Re-creating the $600 Brim Linny LUT in Resolve
The Brim Linny LUT
A few months back the Brim Linny LUT ( https://www.thebrim.pictures/sucomo.html) caught the attention of many colourists around world. Not only because of the "film-like subtractive color model" but also because of the eye watering $607 price tag.
I actually quite liked the effect it had on the sample images. A lot more organic than the standard Arri LogC to Rec709 LUT. And because it's a neg emulation it's a lot more gentle compared to standard film print emulation LUTs.
Like most other colourists I soon forgot about it... That is until a post popped up asking about it on the r/colorists subreddit. The LUT creator chimed in and sung its praises etc. Amongst one of his claims was that there was no way to reproduce the LUT inside a grading app.
So with a spare hour or two, I set off to re-create it. Around 45 minutes later I arrived at the destination you see below.
The Node Graph
The bulk of the re-creation is achieved by two 3x3 matrices. There is no keying, no hue vs hue, no hue vs luma and no hue vs saturation or anything that would make the re-creation only work with the select few example images. The two 3x3 matrices are as broad of strokes as you can get. If it matches one example image, it will match all the others. And it did.
Breaking down the node graph
So breaking down the node graph from left to right. In the first node we have a simple exposure adjustment curve, this can actually come at the end, but I moved it up front as it kept the corrections consistent between all the examples. Then we have a Layer Mixer with the blend mode to Subtract. The top node is setup to invert the image. The bottom node is a 3x3 matrix which is shifting the saturation and luma of some of the colours. The second Layer mixer is also set to Subtract, with the top node setup to invert the image back to normal. The bottom node is a 3x3 matrix which is operating on a negative image. This was the big breakthrough and the bulk of matching the LUT. Without operating on a negative image, I couldn't match it this easily. This is what is adding the saturation to the image, and the correct density to all the colours. At this point the it's about a 90% match. The colorimetry through most of the image is correct and if I was to use this re-creation, I would probably stop here.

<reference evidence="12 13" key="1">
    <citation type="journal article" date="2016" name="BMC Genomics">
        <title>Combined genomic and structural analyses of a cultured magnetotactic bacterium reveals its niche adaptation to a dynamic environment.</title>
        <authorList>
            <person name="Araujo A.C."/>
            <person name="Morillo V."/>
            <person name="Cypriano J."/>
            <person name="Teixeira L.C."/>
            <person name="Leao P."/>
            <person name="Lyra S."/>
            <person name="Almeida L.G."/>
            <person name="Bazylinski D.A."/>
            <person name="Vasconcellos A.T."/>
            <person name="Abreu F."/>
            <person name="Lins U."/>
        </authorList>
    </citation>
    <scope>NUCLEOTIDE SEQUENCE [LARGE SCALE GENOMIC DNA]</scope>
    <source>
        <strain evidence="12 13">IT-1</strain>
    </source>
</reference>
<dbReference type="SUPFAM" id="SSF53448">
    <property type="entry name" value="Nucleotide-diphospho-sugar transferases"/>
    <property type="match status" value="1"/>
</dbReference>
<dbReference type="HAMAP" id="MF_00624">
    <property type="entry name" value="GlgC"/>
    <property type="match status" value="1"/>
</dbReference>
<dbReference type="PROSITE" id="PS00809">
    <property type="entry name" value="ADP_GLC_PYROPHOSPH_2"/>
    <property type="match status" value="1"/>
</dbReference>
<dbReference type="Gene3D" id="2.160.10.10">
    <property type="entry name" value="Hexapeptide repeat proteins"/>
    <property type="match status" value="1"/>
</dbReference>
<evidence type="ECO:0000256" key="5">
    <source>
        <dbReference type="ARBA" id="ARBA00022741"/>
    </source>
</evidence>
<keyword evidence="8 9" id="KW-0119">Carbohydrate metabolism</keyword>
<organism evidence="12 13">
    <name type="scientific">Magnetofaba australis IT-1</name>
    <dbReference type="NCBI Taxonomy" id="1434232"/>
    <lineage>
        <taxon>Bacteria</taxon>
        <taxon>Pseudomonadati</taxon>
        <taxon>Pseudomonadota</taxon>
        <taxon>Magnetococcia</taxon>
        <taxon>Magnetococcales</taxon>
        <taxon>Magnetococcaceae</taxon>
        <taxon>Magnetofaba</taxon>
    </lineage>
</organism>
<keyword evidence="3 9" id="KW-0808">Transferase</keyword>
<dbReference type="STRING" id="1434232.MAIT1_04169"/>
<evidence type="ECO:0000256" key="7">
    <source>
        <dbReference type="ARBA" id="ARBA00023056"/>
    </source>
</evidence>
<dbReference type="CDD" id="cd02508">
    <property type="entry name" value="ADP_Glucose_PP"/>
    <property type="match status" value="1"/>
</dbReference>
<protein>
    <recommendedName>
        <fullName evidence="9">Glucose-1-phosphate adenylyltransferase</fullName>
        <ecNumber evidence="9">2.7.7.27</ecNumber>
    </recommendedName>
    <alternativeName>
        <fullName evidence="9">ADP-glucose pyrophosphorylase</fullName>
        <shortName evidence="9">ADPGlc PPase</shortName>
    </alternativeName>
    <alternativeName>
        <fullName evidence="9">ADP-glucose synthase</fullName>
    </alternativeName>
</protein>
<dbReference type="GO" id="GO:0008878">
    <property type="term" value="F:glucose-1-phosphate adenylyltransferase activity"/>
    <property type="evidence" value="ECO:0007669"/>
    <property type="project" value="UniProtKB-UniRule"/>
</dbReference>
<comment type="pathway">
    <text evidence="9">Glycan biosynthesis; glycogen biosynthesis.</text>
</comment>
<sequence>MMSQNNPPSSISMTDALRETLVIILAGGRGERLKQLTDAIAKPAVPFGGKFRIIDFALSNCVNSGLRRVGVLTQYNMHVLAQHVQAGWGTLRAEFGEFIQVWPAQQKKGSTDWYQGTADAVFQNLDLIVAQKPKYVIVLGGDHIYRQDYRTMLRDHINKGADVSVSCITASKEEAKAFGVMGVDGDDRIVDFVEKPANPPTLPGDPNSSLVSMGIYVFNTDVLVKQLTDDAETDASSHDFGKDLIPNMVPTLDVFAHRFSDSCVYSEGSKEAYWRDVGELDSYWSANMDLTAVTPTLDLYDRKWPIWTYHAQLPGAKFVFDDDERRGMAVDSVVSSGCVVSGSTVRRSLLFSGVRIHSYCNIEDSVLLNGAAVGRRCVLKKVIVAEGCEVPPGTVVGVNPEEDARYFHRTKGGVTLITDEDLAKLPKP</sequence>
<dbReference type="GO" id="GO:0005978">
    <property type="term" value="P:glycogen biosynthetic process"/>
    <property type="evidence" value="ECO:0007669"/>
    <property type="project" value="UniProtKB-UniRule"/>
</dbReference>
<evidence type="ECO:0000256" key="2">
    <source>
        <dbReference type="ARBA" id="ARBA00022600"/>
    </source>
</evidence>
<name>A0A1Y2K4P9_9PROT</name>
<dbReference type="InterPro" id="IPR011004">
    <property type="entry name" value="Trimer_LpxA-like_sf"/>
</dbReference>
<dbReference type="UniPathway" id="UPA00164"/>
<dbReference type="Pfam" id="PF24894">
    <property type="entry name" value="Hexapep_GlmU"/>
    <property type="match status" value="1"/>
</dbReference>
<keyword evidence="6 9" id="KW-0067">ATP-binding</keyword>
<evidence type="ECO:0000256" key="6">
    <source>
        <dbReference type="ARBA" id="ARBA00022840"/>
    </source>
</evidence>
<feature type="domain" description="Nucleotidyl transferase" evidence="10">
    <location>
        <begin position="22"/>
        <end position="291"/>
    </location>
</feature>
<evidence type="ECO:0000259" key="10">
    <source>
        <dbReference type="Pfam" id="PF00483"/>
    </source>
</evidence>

But to get a better match we're going to do two more corrections. So next up we have a Luma vs Sat curve that gently desaturates the brightest part of the image. Followed by a Sat vs Sat curve that keeps overly saturated colours in check. And thats it.
The transforms for the first two samples are identical. Apart from adjusting the exposure, there where no other tweaks. Sample 3 has tinting in the highlights and shadows to match the original film scan the Brim Cinny LUT was trying to match. Plus a slight tweak to one of the 3x3 matrices.
For the heck of it I've added another image to the end of the first two samples where I adjust the hue vs luma curves to get a closer match. It's probably a little too form fitting to the available examples, so I don't consider it a valid correction.
In all these samples we start off with the base standard Arri LogC to Rec709 LUT, then the Brim Linny LUT, my re-creation and then ending with the hue vs luma cheat version.
Open them in seperate tabs and flick back and forth to see the differences. Remember I'm trying to do this as broad stroke as possible. I could get identical matches if I endlessly tweaked curves etc.
All images used are available to download from CML: http://cinematography.net/compare.htm